Cut through the noise with Paranoise

Indoors, there’s no need for a sunshade that offers protection from the sun. Instead, some protection from noise is most welcome. To solve this, Extremis has altered some of its parasols to new “paranoise” solutions. Using sound-absorbing fabrics as shade, Paranoise encourages conversations indoors with an outdoor look and feel. 

Cut through the noise with Paranoise

Paranoise sets the tone

Tame noise distractions

In a space occupied by cabinets, furniture, and people, it can be difficult to find room for freestanding acoustic solutions. Since the AMAi paranoise shade is placed above the AMAi tabletop, as a shade would be outdoors, it doesn’t take up any desk space and allows people to communicate freely. 

The AMAi paranoise adds to a biophilic design where office workers will feel at ease. In spaces with high ceilings, an indoor shade creates a shelter that offers intimacy. It brings the outdoor elements indoors and thus blurs the boundaries between inside and outside. 

The Acacia paranoise is an acoustic upgrade to the Acacia shade. This movable and eccentric piece clearly resembles the African acacia trees, making it a statement piece in any space. While the savanna trees offer shade and food, this asymmetrical design counteracts noise. When combined with the Virus table, the voices of those sitting down are reflected on the tabletop to be absorbed by the acoustic panels above.

These sound solutions capture sound waves going upwards and prevent sound from traveling further in a space, especially with a high ceiling.  

“Outdoor sun protection with a Parasol, indoor noise protection with a Paranoise.”

Dirk Wynants

Crashing sound waves

Or absorbing them?

Sound is made of vibrations that travel through the air, away from the source. The higher the frequency of vibrations, the shorter the soundwave and the higher the pitch. Vice versa, the lower the pitch, the fewer vibrations and the longer the soundwave will be. The difference in pitches is expressed in Hertz, with the range of human voices laying between 100 and 1100 Hz. 

A sound wave bounces around the space on clean surfaces and reverberates until it drops dead. The reverberation time causes background noise and a bad echo, which is often interpreted as an uncomfortable noise. Instead, sound-absorbing material dampens the energy of the sound wave rather than reflecting it. This way, sound waves stop traveling through the space, reducing echo and noise pollution.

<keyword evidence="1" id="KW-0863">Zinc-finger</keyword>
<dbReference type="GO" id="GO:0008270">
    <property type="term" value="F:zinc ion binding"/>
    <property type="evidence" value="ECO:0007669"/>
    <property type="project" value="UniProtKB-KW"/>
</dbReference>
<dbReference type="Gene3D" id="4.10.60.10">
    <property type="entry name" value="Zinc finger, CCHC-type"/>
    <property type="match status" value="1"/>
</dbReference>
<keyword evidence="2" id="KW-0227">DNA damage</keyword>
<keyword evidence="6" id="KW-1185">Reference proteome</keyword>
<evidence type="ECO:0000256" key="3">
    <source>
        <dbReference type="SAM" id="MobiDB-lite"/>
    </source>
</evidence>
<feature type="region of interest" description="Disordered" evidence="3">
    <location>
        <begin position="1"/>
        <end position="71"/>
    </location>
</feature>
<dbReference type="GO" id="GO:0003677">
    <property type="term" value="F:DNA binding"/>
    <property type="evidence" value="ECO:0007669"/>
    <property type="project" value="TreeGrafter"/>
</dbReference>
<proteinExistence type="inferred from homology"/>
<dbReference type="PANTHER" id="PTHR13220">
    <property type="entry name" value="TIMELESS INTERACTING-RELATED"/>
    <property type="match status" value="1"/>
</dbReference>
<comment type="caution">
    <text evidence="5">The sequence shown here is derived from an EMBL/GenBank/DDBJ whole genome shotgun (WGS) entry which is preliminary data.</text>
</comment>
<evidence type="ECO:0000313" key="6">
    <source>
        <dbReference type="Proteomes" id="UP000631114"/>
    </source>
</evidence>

Furniture never sounded so good

To measure the impact of our sound-absorptive products, we took them to an official noise lab. Inside a reverberation room, the amount of sound absorption of the acoustic material was measured, which resulted in the precise absorption coefficient and equivalent sound absorption.

The absorption coefficient, αW, indicates the percentage of sound absorption per m² of the different acoustic materials. The equivalent sound absorption indicates the area in m² or ft² that absorbs sound thanks to the addition of the product. In a good acoustic environment, at least 20% of the surface should consist of an absorbing surface. The amount of absorptive material needed will depend on the volume of the room, the existing materials, objects, and people in it.


Absorption coefficient
(on average between 125 and 4000 Hz)

Equivalent sound absorption area per product
(In m² / ft² at a frequency of 1000 Hz)

AMAi paranoise shade

0.70 αW / Class C

6.80 m² / 73.19 ft²

AMAi long paranoise shade

0.70 αW / Class C

10.40 m² / 111.94 ft²

AMAi long paranoise shade folded

0.70 αW / Class C

9.20 m² / 99.03 ft²

Acacia paranoise

1.00 αW / Class A

7.10 m² / 76.42 ft²